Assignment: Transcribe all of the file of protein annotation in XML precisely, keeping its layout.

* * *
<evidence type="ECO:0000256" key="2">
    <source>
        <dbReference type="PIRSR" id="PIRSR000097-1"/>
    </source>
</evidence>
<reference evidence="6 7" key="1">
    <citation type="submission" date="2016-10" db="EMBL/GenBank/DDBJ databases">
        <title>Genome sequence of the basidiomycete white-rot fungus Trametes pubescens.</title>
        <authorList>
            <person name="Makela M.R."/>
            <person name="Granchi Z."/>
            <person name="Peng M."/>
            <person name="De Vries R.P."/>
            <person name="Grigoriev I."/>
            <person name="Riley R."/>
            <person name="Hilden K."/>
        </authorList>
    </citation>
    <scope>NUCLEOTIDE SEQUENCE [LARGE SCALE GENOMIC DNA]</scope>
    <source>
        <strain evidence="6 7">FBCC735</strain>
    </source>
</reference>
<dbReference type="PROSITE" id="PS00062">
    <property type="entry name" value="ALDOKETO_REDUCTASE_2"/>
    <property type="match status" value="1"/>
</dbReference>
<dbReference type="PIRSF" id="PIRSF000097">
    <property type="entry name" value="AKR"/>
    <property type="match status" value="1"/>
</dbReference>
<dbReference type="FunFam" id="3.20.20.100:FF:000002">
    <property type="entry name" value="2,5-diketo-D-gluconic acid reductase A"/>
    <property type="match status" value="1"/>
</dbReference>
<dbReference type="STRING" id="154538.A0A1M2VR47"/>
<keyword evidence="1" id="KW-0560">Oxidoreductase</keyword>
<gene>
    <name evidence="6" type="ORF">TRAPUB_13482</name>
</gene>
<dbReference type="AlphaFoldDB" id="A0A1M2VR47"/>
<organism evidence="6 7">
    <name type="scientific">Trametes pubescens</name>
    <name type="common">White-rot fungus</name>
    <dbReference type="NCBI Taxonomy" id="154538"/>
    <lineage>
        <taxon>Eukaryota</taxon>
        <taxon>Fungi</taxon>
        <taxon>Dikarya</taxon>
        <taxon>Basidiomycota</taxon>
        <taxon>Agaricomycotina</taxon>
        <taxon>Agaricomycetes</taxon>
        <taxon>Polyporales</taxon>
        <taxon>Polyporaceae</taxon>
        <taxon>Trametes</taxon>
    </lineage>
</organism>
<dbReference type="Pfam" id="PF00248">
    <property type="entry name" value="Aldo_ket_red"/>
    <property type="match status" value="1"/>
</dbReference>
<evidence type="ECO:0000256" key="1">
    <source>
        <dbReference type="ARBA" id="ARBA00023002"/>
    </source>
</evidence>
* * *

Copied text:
<evidence type="ECO:0000256" key="2">
    <source>
        <dbReference type="PIRSR" id="PIRSR000097-1"/>
    </source>
</evidence>
<reference evidence="6 7" key="1">
    <citation type="submission" date="2016-10" db="EMBL/GenBank/DDBJ databases">
        <title>Genome sequence of the basidiomycete white-rot fungus Trametes pubescens.</title>
        <authorList>
            <person name="Makela M.R."/>
            <person name="Granchi Z."/>
            <person name="Peng M."/>
            <person name="De Vries R.P."/>
            <person name="Grigoriev I."/>
            <person name="Riley R."/>
            <person name="Hilden K."/>
        </authorList>
    </citation>
    <scope>NUCLEOTIDE SEQUENCE [LARGE SCALE GENOMIC DNA]</scope>
    <source>
        <strain evidence="6 7">FBCC735</strain>
    </source>
</reference>
<dbReference type="PROSITE" id="PS00062">
    <property type="entry name" value="ALDOKETO_REDUCTASE_2"/>
    <property type="match status" value="1"/>
</dbReference>
<dbReference type="PIRSF" id="PIRSF000097">
    <property type="entry name" value="AKR"/>
    <property type="match status" value="1"/>
</dbReference>
<dbReference type="FunFam" id="3.20.20.100:FF:000002">
    <property type="entry name" value="2,5-diketo-D-gluconic acid reductase A"/>
    <property type="match status" value="1"/>
</dbReference>
<dbReference type="STRING" id="154538.A0A1M2VR47"/>
<keyword evidence="1" id="KW-0560">Oxidoreductase</keyword>
<gene>
    <name evidence="6" type="ORF">TRAPUB_13482</name>
</gene>
<dbReference type="AlphaFoldDB" id="A0A1M2VR47"/>
<organism evidence="6 7">
    <name type="scientific">Trametes pubescens</name>
    <name type="common">White-rot fungus</name>
    <dbReference type="NCBI Taxonomy" id="154538"/>
    <lineage>
        <taxon>Eukaryota</taxon>
        <taxon>Fungi</taxon>
        <taxon>Dikarya</taxon>
        <taxon>Basidiomycota</taxon>
        <taxon>Agaricomycotina</taxon>
        <taxon>Agaricomycetes</taxon>
        <taxon>Polyporales</taxon>
        <taxon>Polyporaceae</taxon>
        <taxon>Trametes</taxon>
    </lineage>
</organism>
<dbReference type="Pfam" id="PF00248">
    <property type="entry name" value="Aldo_ket_red"/>
    <property type="match status" value="1"/>
</dbReference>
<evidence type="ECO:0000256" key="1">
    <source>
        <dbReference type="ARBA" id="ARBA00023002"/>
    </source>
</evidence>